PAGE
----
Trump’s New Cuba Policy: Implications for Americans and Cubans

By Jose Aponte, Immigration Attorney at Powers Law Group

Changes are coming for the U.S. policy towards the Caribbean island of Cuba, a policy that Trump administration had criticized as “one-sided deal.” On June 16, 2017 the President announced that the administration sought to: 1- Enhance compliance with U.S. law; 2- hold the Cuban regime accountable for oppression and human rights abuses; 3- Further the national security and foreign policy interests of the United States and those of the Cuban people; and 4- lay the groundwork for empowering the Cuban people to develop greater economic and political liberty.

So what did change?

The new policy, according to officials, is said to channel economic activities away from Cuba’s Grupo de Administración Empresarial (GAESA), an organization that the U.S. government describes as a “Cuban military monopoly.” American individuals and entities will be allowed to develop economic ties directly with the private, small business sector in Cuba.  It is thought that this approach will have the effect of encouraging American commerce with free Cuban businesses while putting pressure on the Cuban government to allow the expansion of the Cuban private sector.

The policy does place travel restrictions that are said to “better enforce the statutory ban on United States tourism to Cuba.”  Some of the changes include, limiting to group travel all who are not traveling for non-academic educational purposes. All self-directed, individual travel permitted by the Obama administration will be prohibited. Cuban-Americans, however, will still be able to visit relatives in Cuba and send them remittances.

American officials stated that any further improvements in the United States-Cuba relationship will depend entirely on the Cuban government’s willingness to improve the lives of the Cuban people, including the promotion of the rule of law, respect for human rights, and taking concrete steps to foster political and economic freedoms.

The policy memorandum directs the Treasury and Commerce Departments to begin the process of issuing new regulations within 30 days.  The policy changes will not take effect until those Departments have finalized their new regulations, a process that may take several months.  The Treasury Department has issued Q&As that provide additional detail on the impact of the policy changes on American travelers and businesses.

What Remains Unchanged?

Not all U.S. policy towards Cuba was reset. Some provisions from the previous Obama administration will remain unchanged. For instance, embassies in both countries will remain open. Although more restricted, direct commercial flights as well as cruise ships from the U.S. will continue to operate.

Travelers will still be able to spend unlimited amounts of money on the island and can still bring back Cuban rum and cigars to the United States. Americans will continue to be free to send unlimited amounts of money to Cubans on the island. Bilateral agreements penned on issues such as combating drug trafficking and mitigating oil spills will remain in place. Most noticeably, however, what has been at the center of U.S.-Cuba relations for the last half century — the U.S. economic embargo— also remains.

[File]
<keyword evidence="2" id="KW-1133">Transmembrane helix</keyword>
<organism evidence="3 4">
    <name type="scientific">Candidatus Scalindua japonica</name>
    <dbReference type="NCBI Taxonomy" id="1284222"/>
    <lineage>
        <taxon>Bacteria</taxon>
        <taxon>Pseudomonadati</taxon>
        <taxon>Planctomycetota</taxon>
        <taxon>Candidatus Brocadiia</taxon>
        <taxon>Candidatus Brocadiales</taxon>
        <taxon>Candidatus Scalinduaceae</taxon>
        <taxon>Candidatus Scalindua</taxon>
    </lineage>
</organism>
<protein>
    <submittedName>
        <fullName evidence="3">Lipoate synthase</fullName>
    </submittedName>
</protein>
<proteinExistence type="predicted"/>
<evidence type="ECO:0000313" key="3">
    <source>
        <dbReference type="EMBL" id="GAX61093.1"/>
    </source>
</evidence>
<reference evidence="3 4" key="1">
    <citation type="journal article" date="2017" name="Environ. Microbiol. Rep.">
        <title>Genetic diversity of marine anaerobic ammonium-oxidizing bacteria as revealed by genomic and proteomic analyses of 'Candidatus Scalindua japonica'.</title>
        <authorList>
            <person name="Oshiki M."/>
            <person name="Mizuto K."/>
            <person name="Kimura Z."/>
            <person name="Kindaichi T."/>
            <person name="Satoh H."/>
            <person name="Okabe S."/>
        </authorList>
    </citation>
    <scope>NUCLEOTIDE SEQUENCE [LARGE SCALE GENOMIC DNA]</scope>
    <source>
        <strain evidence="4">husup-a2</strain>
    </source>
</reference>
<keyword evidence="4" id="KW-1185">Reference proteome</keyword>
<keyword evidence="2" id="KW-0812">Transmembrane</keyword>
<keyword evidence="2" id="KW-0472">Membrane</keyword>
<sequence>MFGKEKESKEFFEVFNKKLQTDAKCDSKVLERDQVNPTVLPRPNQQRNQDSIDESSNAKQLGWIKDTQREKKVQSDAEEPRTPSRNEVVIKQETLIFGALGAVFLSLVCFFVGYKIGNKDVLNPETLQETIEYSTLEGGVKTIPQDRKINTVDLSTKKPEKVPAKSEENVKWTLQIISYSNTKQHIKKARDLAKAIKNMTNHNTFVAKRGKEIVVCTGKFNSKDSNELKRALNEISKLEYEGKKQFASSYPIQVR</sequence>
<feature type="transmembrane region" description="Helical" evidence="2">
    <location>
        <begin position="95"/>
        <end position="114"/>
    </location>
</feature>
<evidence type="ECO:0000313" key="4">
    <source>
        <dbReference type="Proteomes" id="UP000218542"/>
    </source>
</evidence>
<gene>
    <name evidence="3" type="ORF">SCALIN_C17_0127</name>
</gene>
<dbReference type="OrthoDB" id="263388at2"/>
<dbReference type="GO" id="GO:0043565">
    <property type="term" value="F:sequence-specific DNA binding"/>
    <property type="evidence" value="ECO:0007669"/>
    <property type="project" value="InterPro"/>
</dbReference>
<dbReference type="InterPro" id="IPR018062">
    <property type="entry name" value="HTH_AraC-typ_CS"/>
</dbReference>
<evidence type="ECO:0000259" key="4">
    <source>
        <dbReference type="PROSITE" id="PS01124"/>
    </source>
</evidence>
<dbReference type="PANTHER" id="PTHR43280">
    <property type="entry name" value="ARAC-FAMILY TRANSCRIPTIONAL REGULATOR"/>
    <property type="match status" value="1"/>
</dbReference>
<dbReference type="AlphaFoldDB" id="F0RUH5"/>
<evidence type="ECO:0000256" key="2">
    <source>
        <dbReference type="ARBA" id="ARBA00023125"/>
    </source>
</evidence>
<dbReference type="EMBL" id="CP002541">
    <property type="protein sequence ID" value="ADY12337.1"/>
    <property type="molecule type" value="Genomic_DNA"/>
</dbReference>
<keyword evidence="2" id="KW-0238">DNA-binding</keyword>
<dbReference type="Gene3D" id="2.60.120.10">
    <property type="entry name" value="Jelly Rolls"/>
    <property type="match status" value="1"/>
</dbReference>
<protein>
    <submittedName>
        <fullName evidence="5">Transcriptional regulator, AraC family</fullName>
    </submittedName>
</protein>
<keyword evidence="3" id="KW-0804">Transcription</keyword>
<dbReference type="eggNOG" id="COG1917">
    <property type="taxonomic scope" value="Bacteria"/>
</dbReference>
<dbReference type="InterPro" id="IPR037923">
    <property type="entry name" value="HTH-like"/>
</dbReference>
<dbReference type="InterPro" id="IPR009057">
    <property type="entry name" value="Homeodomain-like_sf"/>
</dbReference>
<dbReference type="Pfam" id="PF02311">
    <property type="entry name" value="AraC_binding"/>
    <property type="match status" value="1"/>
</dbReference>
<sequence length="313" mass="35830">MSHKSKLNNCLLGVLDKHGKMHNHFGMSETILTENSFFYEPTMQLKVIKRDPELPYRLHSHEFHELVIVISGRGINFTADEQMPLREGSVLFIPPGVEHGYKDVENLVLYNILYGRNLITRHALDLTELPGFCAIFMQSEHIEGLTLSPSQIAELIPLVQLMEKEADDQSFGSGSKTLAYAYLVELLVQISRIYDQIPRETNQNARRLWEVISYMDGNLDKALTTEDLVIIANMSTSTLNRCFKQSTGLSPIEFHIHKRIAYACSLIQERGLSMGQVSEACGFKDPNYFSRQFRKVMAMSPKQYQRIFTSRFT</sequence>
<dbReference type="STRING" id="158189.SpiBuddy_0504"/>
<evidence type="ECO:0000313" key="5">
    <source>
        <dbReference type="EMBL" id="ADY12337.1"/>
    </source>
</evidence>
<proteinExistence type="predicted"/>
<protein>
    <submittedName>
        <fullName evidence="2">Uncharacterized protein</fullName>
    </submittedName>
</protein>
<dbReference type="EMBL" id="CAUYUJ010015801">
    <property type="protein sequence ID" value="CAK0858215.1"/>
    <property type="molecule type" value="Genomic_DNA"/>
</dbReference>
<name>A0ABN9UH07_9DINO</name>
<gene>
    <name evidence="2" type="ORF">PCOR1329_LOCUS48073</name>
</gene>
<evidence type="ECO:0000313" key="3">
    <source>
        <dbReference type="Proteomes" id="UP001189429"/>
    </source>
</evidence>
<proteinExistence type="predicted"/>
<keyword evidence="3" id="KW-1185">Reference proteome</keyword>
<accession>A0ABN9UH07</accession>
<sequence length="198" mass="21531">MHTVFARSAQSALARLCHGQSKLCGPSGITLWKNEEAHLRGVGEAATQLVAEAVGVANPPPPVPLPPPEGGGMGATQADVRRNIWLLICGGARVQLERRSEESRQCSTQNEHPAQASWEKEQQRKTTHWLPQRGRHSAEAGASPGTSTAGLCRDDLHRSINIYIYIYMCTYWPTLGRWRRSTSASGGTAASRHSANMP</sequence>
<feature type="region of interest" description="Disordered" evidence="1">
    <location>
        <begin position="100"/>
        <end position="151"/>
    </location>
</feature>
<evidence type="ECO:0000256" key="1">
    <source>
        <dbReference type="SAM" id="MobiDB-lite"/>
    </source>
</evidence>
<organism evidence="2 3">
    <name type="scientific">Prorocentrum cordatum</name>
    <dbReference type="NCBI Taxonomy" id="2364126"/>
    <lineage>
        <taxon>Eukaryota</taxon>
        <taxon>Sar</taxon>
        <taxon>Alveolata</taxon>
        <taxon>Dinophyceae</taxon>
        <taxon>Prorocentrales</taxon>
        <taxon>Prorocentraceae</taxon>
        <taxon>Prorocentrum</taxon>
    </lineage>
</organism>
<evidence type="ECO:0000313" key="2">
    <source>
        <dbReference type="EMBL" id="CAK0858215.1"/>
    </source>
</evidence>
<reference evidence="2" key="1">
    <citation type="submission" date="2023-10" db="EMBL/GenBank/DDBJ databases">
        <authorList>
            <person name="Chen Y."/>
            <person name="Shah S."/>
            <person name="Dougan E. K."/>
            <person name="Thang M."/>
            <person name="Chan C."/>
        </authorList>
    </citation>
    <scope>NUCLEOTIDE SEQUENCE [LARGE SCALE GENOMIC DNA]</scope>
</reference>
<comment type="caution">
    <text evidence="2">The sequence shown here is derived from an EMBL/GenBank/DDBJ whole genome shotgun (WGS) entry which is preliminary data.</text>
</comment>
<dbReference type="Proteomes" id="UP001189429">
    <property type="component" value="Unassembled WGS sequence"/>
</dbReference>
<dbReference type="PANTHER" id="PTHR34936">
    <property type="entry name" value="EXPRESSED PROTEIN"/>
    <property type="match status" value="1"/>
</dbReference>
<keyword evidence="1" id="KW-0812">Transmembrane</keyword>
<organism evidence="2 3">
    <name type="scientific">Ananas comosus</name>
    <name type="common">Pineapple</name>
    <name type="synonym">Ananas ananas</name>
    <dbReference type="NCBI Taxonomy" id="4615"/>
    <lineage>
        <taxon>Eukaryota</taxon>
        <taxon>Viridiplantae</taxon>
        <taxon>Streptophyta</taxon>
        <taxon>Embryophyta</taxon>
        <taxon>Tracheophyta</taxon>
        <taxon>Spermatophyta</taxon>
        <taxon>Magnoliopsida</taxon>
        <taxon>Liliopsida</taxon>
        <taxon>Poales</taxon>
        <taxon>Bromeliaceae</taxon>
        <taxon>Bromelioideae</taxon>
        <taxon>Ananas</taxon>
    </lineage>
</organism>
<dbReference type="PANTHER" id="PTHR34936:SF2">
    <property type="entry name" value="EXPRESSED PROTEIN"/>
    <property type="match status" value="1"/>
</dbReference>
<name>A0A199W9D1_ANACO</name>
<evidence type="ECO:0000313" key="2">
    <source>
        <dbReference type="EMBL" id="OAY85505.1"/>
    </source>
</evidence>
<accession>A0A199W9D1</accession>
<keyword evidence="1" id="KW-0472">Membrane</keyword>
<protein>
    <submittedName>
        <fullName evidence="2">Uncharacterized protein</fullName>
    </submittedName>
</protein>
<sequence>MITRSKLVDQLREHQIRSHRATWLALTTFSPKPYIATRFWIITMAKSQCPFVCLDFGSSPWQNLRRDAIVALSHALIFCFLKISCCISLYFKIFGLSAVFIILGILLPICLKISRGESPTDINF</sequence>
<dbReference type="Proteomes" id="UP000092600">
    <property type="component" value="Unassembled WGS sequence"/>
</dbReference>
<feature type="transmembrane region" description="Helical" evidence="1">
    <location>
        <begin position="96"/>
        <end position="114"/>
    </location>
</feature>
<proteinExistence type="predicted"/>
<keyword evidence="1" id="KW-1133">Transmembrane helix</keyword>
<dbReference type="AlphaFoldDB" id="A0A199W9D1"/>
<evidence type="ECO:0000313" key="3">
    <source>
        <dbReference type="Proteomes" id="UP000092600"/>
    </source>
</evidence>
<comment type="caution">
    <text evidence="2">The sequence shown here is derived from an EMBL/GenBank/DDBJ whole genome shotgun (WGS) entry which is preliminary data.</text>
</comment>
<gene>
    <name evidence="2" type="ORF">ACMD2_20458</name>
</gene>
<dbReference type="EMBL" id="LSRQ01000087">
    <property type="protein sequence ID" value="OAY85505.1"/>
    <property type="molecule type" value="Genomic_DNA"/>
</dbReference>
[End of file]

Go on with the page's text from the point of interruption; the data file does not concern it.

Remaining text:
What does this all mean for Cuban Immigrants?

What, if anything, do these changes in United States policy towards Cuba mean for the Cuban immigrant that decides to leave the island and sets for U.S. shores?  The first question that arose quickly after the changes were made public was whether the Trump administration would reinstate the so-called “wet foot, dry foot” policy, the name given to the revised application to a provision of the Cuban Adjustment Act. “Wet foot, dry foot” allowed those Cuban individuals who managed to make it to U.S. shores a chance to remain in the country and become a legal permanent resident after one year. All those who were detained in U.S. territorial waters were sent back to Cuba or a third country. Back in January 2017, the Obama administration put an end to “wet foot, dry foot,” as well as the Cuban Medical Professional Parole Program.

It is important to note that the Cuban Adjustment Act (“CAA”), passed by Congress in 1966, remains law in the United States. The CCA gives the Attorney General the discretion to grant permanent residence to Cuban natives or citizens applying for a green card if: 1) They have been present in the United States for, at least, 1 year; 2) They have been admitted or paroled; and 3) They are admissible as immigrants. The CCA also provides other ways for Cubans to legally migrate to the U.S. through an immigrant visa issuance, refugee admission, the diversity lottery and the Special Cuban Migration Program (“SCMP”), also known as the Cuban Lottery.

It is difficult to anticipate how much longer any of these programs towards Cuba will remain U.S. policy and/or law. What is certain is that as U.S.-Cuba relations continue to evolve, immigration attorneys will need to be able to anticipate these changes and quickly assess how they may affect their Cuban clients.

 

About the author

Ruby Powers

The child of a Mexican immigrant, Powers gravitated toward an international life by later marrying a Turkish immigrant. Having lived and studied in Belgium, Mexico, Turkey, Spain, and the United Arab Emirates, Powers speaks Spanish, French, and a hint of Turkish. With a passion for service and justice coupled with cultural understanding and an interest for immigrants, Powers dedicates her law practice to immigration law.

Posted on by Ruby Powers in Immigration Law

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